Wednesday, May 16, 2007

Chicken Provencal - WHB

The other day I was perusing the potted herbs selection looking for a thyme plant for my (future) herb garden but there were so many varieties, it was very confusing. Lemon thyme, lime thyme, caraway thyme, wooly thyme, garden thyme? For someone like me who knows nothing about plants or gardening, having so many options is just too overwhelming. I later found out that there are over 300 different species! Thyme originated in the Mediterranean and because it's indigenous to warmer climates, the major flavor components remain stable in heat and can stand up to the drying process. This allows dried thyme to retain much of its original flavor. Thyme is heavily used in French cooking and is also the main component of herbes de Provence.

Provence is a region in southeast France that borders Italy and the Mediterranean sea. The area is best known for culinary specialties that include bouillabaisse, ratatouille, and pissaladiere, and the herb mix, herbes de Provence. The cuisine is heavily influenced by Spanish, Mediterranean, and Italian flavors and features a prominent use of olive oil, herbs, and tomatoes. Chicken provencal is a French country dish of roasted (or braised in this case) chicken with garlic, tomatoes, and olives. Cook's Illustrated suggests cooking this in the oven, but I didn't feel like heating up the oven so I simmered it on the stovetop. If you wish to cook it in the oven, preheat it to 300ºF and adjust the oven rack to the lower-middle position.

Chicken Provencal - Poulet Provencal
Adapted from Cook's Illustrated

6 - 8 bone-in, skin-on chicken thighs
1 tsp of olive oil
1 small onion, chopped
6 cloves of garlic, minced
1 anchovy fillet, minced
1/8 tsp cayenne pepper
1 C dry white wine
1 C chicken stock/broth
1 14 oz can of diced tomatoes, drained
2 1/2 Tbsp tomato paste
1 1/2 Tbsp fresh thyme leaves, chopped
1 bay leaf
1 tsp herbes de Provence (optional)
1/3 C nicoise olives, pitted and roughly chopped
Zest from 1 lemon
2 Tbsp fresh parsley

Heat 1 tsp of olive oil in a Dutch oven over medium high heat. Cook the chicken thighs in batches (4 at a time if you’re cooking 8, since I was cooking 6 small thighs, I squeezed them all in there). Add the thighs skin side down and cook until the skin is crisp and golden brown, about 5 minutes. At first the skin will stick to the pot but when they start to brown, they'll release easier from the pan. Turn the thighs over and brown the second side until golden brown, another 5 minutes. Remove the chicken thighs and set aside. Drain all but 2 tsp of fat from the pot.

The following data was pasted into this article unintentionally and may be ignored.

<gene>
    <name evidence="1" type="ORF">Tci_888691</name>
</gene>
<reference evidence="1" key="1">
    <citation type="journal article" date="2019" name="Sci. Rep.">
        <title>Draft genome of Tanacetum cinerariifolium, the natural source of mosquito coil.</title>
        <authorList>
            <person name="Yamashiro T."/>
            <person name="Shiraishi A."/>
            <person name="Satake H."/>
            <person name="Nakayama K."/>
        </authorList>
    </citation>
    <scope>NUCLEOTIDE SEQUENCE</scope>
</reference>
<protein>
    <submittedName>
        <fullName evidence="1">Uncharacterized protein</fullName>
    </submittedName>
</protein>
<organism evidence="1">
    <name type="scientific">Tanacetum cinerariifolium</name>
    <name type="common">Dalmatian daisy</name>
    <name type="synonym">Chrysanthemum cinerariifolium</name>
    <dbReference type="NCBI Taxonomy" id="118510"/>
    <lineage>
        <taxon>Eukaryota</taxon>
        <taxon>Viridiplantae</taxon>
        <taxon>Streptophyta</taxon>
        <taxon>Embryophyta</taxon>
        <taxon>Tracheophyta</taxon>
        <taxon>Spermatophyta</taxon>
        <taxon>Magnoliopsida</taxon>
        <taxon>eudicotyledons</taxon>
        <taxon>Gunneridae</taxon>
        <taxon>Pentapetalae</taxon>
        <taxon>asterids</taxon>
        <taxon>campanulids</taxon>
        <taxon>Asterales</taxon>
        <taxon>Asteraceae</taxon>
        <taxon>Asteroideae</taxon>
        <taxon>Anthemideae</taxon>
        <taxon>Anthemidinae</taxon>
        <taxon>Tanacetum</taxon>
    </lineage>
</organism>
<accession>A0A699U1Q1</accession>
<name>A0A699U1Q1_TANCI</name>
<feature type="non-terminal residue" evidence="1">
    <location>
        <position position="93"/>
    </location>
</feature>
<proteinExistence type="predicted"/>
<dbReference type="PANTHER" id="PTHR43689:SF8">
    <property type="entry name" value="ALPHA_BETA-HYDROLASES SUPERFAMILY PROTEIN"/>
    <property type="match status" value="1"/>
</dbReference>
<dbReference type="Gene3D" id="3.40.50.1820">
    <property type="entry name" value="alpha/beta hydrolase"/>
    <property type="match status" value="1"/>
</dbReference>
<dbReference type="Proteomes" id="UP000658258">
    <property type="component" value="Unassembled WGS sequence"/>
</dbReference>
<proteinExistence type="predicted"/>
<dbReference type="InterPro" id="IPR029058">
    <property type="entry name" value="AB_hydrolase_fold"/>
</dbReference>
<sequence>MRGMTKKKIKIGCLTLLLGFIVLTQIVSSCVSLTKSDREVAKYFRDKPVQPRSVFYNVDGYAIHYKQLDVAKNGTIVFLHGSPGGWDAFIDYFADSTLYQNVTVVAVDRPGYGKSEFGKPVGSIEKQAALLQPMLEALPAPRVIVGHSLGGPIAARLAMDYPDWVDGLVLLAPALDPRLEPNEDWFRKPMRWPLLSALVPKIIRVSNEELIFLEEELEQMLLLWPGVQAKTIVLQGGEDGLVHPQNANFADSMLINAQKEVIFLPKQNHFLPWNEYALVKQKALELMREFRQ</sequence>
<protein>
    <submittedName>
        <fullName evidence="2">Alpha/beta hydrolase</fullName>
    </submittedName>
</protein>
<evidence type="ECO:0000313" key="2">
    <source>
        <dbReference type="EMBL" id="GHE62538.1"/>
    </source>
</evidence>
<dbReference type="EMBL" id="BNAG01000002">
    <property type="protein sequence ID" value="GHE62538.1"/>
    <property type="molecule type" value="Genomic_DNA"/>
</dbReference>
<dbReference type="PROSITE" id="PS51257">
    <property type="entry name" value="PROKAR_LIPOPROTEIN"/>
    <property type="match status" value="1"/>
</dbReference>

Add the onions to the pot and cook over medium heat until browned, about 4 minutes. Add the garlic, anchovy, tomato paste, and cayenne and cook until fragrant, about 30 seconds to 1 minute.

Add the wine and scrape up the brown bits and then add the chicken broth, tomatoes, thyme, bay leaf, and herbes de Provence (if using).

Remove the skins from the chicken thighs and nestle them into the pot with any accumulated juices. Bring to a simmer then either cook in the oven at 300ºF for about 1 hour or barely simmering over low heat for an hour.

Remove the chicken and set aside and discard the bay leaf. Cook the contents in the pot over high heat until thickened and reduced, about 5 minutes. Stir in olives and cook for 1 minute. Then off heat stir in the parsley and lemon zest and spoon the sauce over the chicken. Serve with crusty bread.

Serves 4

This will be my entry for Weekend Herb Blogging, hosted this week by Rinku from Cooking in Westchester. Weekend Herb Blogging is an event created by Kalyn of Kalyn’s Kitchen that encourages bloggers to share recipes and information about herbs and plants.


Kalyn Denny said...

I had lemon thyme once in my garden, but now I have a variety called silver thyme, which I like a lot. I agree, all the herb varieties can be confusing. This sounds like a tasty dish. I think thyme is so great with chicken.

Patricia Scarpin said...

Amy, I want that bowl of delicious chicken with that nice slice of bread on the side - that would be THE perfect lunch for me today!

Anonymous said...

I did not know there are so many different kinds of thyme too. I only keep dried basil and oregano in my pantry. I can't find any situation to use lots of herbs so I dare not buy anymore on herbs (like thyme) cos it will end up under-utilized again :( ....I still have not get hold of dill, rosemary and now there's thyme.

If I only had a herb garden like you....haiz...cannot even talk about (future) for me.

Mandira said...

amy, chicken looks delicious. I didn't know there were several different varieties of thyme!

Gattina Cheung said...

wow, over 300 species!!! I like thyme as they look so pretty, so as your chicken dish :)

SteamyKitchen said...

I wonder if all of the varieties taste similar...are all edible?
remember I got the "ginger mint" thinking it was an edible mint? and really, its for tea and hair rinse? blah!

Amy said...

Lemon thyme sounds really interesting. I purchased the common garden/English thyme. And I agree, thyme goes very well with chicken.

I loved using the bread to mop up the sauce. :D

I used to not use any herbs, but recently I bought a bunch of dried and fresh herbs. Herbs are addicting. :D I'm keeping my fingers crossed, hopefully my plants will grow.

Thank you! I had no idea either until I went to the store and looked it up on Wikipedia for WHB. :D

Thyme is very pretty and cute. It smells so nice too. :)

Lemon thyme tastes a bit lemony and caraway thyme tastes a bit like caraway I think. But other than that I don't know, and hmm I'm not sure if all the species are edible. The ginger mint you got was very cute though. :D

lady hermes said...

This is almost the way I do it, so I'm sure it's delicious.


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